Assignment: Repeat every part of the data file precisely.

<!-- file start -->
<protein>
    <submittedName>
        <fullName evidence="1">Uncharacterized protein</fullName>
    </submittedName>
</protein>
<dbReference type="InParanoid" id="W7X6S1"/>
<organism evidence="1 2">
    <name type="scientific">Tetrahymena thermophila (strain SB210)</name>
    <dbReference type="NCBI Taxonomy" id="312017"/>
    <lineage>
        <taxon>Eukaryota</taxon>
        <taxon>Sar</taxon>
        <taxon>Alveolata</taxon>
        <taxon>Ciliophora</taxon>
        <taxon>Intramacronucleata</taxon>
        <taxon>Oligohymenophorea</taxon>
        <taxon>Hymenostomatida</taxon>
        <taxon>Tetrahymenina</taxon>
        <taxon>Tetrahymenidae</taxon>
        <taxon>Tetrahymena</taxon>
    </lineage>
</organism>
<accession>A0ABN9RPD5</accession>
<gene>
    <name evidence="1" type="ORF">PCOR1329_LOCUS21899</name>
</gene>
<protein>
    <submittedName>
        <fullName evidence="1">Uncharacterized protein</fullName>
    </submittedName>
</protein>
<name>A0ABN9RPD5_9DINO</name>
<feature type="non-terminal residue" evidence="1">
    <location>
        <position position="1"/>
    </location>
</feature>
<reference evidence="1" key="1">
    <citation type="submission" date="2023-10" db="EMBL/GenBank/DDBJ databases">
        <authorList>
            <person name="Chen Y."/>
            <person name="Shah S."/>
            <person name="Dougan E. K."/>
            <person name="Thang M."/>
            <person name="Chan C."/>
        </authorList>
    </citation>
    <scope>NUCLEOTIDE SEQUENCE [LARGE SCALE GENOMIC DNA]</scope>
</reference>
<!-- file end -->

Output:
<protein>
    <submittedName>
        <fullName evidence="1">Uncharacterized protein</fullName>
    </submittedName>
</protein>
<dbReference type="InParanoid" id="W7X6S1"/>
<organism evidence="1 2">
    <name type="scientific">Tetrahymena thermophila (strain SB210)</name>
    <dbReference type="NCBI Taxonomy" id="312017"/>
    <lineage>
        <taxon>Eukaryota</taxon>
        <taxon>Sar</taxon>
        <taxon>Alveolata</taxon>
        <taxon>Ciliophora</taxon>
        <taxon>Intramacronucleata</taxon>
        <taxon>Oligohymenophorea</taxon>
        <taxon>Hymenostomatida</taxon>
        <taxon>Tetrahymenina</taxon>
        <taxon>Tetrahymenidae</taxon>
        <taxon>Tetrahymena</taxon>
    </lineage>
</organism>
<accession>A0ABN9RPD5</accession>
<gene>
    <name evidence="1" type="ORF">PCOR1329_LOCUS21899</name>
</gene>
<protein>
    <submittedName>
        <fullName evidence="1">Uncharacterized protein</fullName>
    </submittedName>
</protein>
<name>A0ABN9RPD5_9DINO</name>
<feature type="non-terminal residue" evidence="1">
    <location>
        <position position="1"/>
    </location>
</feature>
<reference evidence="1" key="1">
    <citation type="submission" date="2023-10" db="EMBL/GenBank/DDBJ databases">
        <authorList>
            <person name="Chen Y."/>
            <person name="Shah S."/>
            <person name="Dougan E. K."/>
            <person name="Thang M."/>
            <person name="Chan C."/>
        </authorList>
    </citation>
    <scope>NUCLEOTIDE SEQUENCE [LARGE SCALE GENOMIC DNA]</scope>
</reference>